Posts Tagged Orion
This blog was started with a single post e-mailed to one officer in each squadron. It took off and amassed more than 20,000 views while it was active. Frustrated with always hearing, “this is how it’s always been,” this was an experiment to see if a ground-swell of support combined with open communication straight to the top of our leadership could effect change. For that reason, the headlines and some of the articles were intentionally demagogic and intentionally “click-baity.” It was supposed to be 50/50 bitching/solution. In retrospect, it was probably more like 50% bitching, 25% highlighting subversive problems, and 25% solution.
There were also several people that directly contributed to the content, and many that indirectly contributed. Additionally, there were several good debates and discussion in the comments. Thanks everyone for their time, passion, and contributions.
The blog has been inactive for a couple of years, but the most recent comments indicate that the content is still somewhat relevant – that still, 6 years later, nothing much has changed. It was born out of a desire to be impactful, and there’s going to be one final push to achieve that impact. Over the course of a week, there will be 6 new articles published that are about what I learned outside the Navy and how the VP community could benefit from those lessons. They are:
- Strategy: Why we need to be bad in order to be great
- Incentives are Important: Why our DUI prevention incentives don’t work but our mishap prevention incentives do
- Operations Management: The answer to “doing more with less”
- Talent Management: Allowing people to do what they enjoy and are good at leads to better outcomes for everyone
- A Strategy for Change: What are VP Navy’s unique strengths and how to leverage them
- Conclusion – The military is not a business: Why treating it like one can lead to failure
- Final Thoughts
Each recommendation can be implemented entirely within VP Navy – we don’t have to change the entire Navy to change ourselves. Hope you enjoy the reads.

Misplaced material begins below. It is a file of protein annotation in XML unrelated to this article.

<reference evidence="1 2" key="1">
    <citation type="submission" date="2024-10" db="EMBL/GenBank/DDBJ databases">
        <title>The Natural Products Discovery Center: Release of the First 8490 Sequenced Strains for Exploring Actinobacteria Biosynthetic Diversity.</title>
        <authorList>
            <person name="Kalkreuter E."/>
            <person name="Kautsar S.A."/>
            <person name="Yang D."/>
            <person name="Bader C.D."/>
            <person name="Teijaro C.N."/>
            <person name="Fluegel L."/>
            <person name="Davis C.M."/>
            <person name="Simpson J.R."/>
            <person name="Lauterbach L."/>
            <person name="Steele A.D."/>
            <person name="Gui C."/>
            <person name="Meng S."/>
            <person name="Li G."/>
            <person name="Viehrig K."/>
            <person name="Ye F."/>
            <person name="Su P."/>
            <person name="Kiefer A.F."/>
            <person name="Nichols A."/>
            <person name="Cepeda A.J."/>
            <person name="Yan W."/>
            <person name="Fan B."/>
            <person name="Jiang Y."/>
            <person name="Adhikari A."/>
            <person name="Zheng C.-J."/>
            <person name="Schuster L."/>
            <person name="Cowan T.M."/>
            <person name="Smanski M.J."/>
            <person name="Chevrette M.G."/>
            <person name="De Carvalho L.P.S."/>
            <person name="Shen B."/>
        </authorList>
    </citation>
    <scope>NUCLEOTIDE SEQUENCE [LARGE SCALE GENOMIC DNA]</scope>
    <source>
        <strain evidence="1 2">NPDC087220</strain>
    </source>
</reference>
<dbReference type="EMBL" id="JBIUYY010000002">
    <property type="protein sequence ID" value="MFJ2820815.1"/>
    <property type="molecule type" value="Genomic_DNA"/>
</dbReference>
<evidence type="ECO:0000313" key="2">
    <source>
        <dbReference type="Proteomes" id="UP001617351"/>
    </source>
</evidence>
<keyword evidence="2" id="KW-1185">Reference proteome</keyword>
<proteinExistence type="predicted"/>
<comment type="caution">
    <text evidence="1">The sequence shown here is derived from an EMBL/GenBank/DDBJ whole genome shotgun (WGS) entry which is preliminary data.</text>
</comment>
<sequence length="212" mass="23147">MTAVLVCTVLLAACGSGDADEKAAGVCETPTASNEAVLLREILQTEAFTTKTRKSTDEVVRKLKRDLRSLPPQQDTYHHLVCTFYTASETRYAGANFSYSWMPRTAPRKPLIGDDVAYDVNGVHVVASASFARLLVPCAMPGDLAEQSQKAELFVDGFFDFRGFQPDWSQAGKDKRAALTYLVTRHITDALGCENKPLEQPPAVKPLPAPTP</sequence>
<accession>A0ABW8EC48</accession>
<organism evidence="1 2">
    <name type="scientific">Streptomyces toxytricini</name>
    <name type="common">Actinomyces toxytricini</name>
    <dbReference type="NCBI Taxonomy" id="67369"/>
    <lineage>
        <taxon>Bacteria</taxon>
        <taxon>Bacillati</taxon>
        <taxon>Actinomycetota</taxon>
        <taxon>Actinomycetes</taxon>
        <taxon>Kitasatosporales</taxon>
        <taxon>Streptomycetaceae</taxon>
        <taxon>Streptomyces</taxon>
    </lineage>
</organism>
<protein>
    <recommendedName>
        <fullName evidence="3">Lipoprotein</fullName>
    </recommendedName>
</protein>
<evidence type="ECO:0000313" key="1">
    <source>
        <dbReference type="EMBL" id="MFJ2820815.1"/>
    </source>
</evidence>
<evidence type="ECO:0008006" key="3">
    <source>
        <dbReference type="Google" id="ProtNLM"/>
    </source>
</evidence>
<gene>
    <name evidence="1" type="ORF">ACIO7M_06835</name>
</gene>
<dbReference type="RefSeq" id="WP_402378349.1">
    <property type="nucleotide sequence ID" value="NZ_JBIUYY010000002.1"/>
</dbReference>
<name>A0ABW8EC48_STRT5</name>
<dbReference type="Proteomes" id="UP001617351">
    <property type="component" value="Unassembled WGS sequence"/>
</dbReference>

Sorry for the break – I’ve been a bit disillusioned and just haven’t been inspired to write anything down… So here’s what I’m currently pissed off about:
Flying for the hours
Backup to the backup preflights
Why is it that one of the prime motivators of our operations departments is to fill some arbitrary number of flight hours? Why is that measured in months? Is it really as simple as, “If we don’t make the hours, next time we won’t have as many hours!” It can’t be like that. If it is, what jackass is in charge of this thing? I’d like to talk to him, and tell him that we fly P-3s. Not many of them. And they’re less than reliable.
So these pussies in charge are unable to grasp that flying weekends to make those hours comes at the cost of our peoples’ morale and motivation. Rather than fix our fucked up system, we crush our people to appease the superiors. I have an easy solution – give us a range of hours to fly, and have that range span 3 months – let us manage it over a longer period of time. This would account for an unlucky streak with maintenance, lack of planes, planes breaking on the road, etc…
If we insist on flying weekends, let us take the plane to a different field, shutdown, get lunch, then come home. People would sign up for that shit.
… backup preflights. Why can we not tell people that we fly P-3s, and they’re prone to breaking. Last I checked, we don’t contribute that much anyways – is the world going to end if we cancel a mission? If we show up late? fucking christ.